Ohlsen called up another slide: the circular SMR logo again, this time followed by a capitalised message: THE FUTURE OF MEMORY IS HERE. Subtle as a brand-new brick.

“Of course, it’s easy to assert that we’ve replicated Yolanda’s memories in a complex database; but is the assertion testable? Well, yes. Yolanda is far more than a source of experimental material. She is the experimental control. The same questions that are put to the SMR will be put to Yolanda, at the same time, to compare responses.”

Ohlsen paused, slightly out-of-breath. I remember thinking, he’s building up to something; and he’s worried about it. Two of his assistants – one dark and thin, the other flabby and blond – had come onto the stage behind him and stood beside the curtained-off area. The blond one shifted from foot to foot; the dark one bridled and glared at the audience.

“Let me briefly describe the mechanics of the interrogation system. The SMR has an array of optical and auditory sensors. This is the interface via which we will put questions to the SMR. The SMR software will translate the audiovisual inputs picked up by the sensor array – our questions – into binary code, which it can interpret and answer. The SMR outputs – that is, the answers to our questions – are provided on an LCD screen in the adjacent room.”

I studied the back of Yolanda’s head. How could such dark hair be so radiant; how could it glow with such unearned health? It was unjust.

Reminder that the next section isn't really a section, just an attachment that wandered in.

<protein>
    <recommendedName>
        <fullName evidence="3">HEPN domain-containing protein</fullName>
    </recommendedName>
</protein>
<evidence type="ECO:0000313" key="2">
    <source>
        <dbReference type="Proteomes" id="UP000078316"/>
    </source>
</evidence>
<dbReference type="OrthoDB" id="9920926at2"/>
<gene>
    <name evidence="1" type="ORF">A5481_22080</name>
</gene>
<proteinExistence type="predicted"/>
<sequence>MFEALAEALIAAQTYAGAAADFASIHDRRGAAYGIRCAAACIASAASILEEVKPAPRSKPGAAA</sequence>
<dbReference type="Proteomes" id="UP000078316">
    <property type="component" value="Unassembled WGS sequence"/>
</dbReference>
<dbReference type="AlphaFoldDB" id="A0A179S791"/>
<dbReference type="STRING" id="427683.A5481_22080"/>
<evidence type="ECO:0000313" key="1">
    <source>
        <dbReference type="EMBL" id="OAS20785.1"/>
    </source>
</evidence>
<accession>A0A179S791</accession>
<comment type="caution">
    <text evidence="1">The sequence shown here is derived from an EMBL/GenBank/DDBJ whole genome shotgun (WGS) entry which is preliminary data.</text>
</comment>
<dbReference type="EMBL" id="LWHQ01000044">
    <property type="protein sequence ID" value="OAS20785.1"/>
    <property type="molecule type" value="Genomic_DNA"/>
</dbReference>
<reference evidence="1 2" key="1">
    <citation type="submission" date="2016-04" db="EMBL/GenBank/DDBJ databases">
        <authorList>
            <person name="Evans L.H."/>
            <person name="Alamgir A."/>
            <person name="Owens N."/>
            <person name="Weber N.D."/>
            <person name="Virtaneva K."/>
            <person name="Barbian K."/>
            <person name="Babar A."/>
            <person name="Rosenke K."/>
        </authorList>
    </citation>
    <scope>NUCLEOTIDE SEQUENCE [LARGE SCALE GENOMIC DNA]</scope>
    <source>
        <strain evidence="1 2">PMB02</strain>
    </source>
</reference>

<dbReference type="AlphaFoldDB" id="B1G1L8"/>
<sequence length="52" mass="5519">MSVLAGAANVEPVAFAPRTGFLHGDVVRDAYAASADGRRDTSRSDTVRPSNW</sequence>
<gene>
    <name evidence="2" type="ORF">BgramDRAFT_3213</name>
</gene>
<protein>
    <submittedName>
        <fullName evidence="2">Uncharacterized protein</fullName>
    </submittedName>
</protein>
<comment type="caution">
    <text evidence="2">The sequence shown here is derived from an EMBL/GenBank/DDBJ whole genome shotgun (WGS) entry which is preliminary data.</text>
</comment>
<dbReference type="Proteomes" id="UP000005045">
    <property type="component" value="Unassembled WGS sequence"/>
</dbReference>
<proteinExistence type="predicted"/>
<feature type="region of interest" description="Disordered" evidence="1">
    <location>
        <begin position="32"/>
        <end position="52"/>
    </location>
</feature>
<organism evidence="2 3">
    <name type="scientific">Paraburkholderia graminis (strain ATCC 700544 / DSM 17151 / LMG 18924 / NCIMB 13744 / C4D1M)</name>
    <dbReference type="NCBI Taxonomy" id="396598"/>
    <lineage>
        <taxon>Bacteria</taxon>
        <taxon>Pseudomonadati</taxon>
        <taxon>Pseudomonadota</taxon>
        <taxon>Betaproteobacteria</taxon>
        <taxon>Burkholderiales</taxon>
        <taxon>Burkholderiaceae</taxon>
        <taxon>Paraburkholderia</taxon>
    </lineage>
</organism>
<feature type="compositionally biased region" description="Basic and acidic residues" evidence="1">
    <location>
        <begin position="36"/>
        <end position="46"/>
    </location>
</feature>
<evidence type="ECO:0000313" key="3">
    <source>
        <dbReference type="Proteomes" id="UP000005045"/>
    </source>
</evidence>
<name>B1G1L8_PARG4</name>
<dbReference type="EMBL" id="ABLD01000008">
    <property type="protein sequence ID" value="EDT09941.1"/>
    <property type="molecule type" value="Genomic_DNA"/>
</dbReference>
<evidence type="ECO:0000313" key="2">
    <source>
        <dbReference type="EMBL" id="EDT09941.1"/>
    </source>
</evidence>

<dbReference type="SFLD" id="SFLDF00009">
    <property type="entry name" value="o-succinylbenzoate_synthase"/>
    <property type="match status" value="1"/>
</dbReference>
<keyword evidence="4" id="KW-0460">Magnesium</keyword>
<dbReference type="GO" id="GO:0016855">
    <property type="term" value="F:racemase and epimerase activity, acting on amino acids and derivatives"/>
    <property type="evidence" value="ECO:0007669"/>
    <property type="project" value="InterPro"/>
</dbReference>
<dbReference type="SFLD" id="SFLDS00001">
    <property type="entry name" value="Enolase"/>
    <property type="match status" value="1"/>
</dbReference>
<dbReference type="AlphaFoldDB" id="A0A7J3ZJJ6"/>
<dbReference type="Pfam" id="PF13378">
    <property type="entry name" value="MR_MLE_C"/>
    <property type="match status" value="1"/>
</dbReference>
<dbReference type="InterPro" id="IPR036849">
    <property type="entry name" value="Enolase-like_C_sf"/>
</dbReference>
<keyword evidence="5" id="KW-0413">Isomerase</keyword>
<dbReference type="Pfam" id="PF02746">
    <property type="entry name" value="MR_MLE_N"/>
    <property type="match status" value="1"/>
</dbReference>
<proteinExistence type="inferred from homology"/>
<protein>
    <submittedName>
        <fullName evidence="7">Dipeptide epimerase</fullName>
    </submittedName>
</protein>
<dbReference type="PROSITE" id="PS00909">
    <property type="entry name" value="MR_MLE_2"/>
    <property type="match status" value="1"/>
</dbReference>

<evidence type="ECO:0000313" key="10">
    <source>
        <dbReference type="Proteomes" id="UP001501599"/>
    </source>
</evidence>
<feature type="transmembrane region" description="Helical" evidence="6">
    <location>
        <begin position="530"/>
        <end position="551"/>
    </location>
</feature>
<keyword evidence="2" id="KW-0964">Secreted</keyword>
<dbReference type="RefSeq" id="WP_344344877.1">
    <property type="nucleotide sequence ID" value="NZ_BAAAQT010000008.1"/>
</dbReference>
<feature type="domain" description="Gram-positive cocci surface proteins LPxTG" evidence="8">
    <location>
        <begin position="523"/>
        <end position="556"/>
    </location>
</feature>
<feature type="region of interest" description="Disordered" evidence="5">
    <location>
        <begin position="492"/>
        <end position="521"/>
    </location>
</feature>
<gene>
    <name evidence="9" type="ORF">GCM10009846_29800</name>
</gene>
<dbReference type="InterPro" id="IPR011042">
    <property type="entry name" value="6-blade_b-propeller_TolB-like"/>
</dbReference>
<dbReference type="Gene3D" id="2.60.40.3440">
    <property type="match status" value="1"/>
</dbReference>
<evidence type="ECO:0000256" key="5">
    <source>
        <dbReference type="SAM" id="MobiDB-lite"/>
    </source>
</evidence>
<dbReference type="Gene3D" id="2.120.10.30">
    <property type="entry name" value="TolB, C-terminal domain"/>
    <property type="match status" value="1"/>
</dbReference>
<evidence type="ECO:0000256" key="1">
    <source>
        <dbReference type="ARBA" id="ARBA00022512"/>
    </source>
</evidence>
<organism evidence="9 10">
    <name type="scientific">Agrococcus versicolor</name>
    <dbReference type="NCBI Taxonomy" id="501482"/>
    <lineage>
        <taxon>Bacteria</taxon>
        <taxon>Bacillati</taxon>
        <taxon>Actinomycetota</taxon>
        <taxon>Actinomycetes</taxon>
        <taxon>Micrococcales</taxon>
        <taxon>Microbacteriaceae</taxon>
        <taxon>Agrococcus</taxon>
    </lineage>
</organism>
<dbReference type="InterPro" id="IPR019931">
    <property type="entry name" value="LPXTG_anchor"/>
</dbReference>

“Communication will be achieved as it is for patients who are completely paralysed. You are aware of Stephen Hawking, no doubt. We use a similar system: software that monitors eye movements and identifies those letters of a digital keyboard on which they focus.”

She’ll have to turn round some time, I thought; and she only needs to turn round once.

“The only difference is that our system monitors the angle of the SMR cameras, in place of the patient’s eyes. This will allow the SMR to construct a message on the screen. Yolanda has already been trained in using such a device. So Yolanda 2, the SMR, also will be familiar with it. In theory. Jon? Could you reveal the sensor array, please?”

Ohlsen found himself having to raise his voice over a susurration of whispers and chuckles – and, at least in my case, an intake of breath prompted by sudden recognition. For the dark-haired assistant had drawn back the curtains to reveal a hospital bed on which a clumsily bewigged latex mask rested on plumped-up pillows, pouting blindly into the middle distance, with sheets pulled up to its chin. From my angle, I could see that the mask trailed leads and wires which connected it to some complex electronic apparatus. The effect was bizarrely discordant, like a surrealist sculpture; as though a joke-shop disguise had been wired onto a high tech array of cameras and computers, and then put to bed. Ohlsen reddened before continuing, his voice at a higher pitch.

“You may be wondering why we have provided the sensor array with a simulated face. In fact, it’s a likeness of Yolanda. Yolanda? Perhaps you could stand up? Thank you. There. Good enough to fool you in dim light, perhaps? This is not just a silly conceit; it is a necessary precaution. You see, if the SMR sensor array sees an image of itself – for example, a dim reflection on a computer screen, or in somebody’s glasses – and if it perceived itself to be only an array of electronic sensors, then there would be a conflict between SMR perceptions and SMR memories. Such conflicts could corrupt the data. So we provide the SMR with a simulacrum of Yolanda’s face, something that it can believe to be itself. Yolanda, could you turn around, for the benefit of those towards the back?”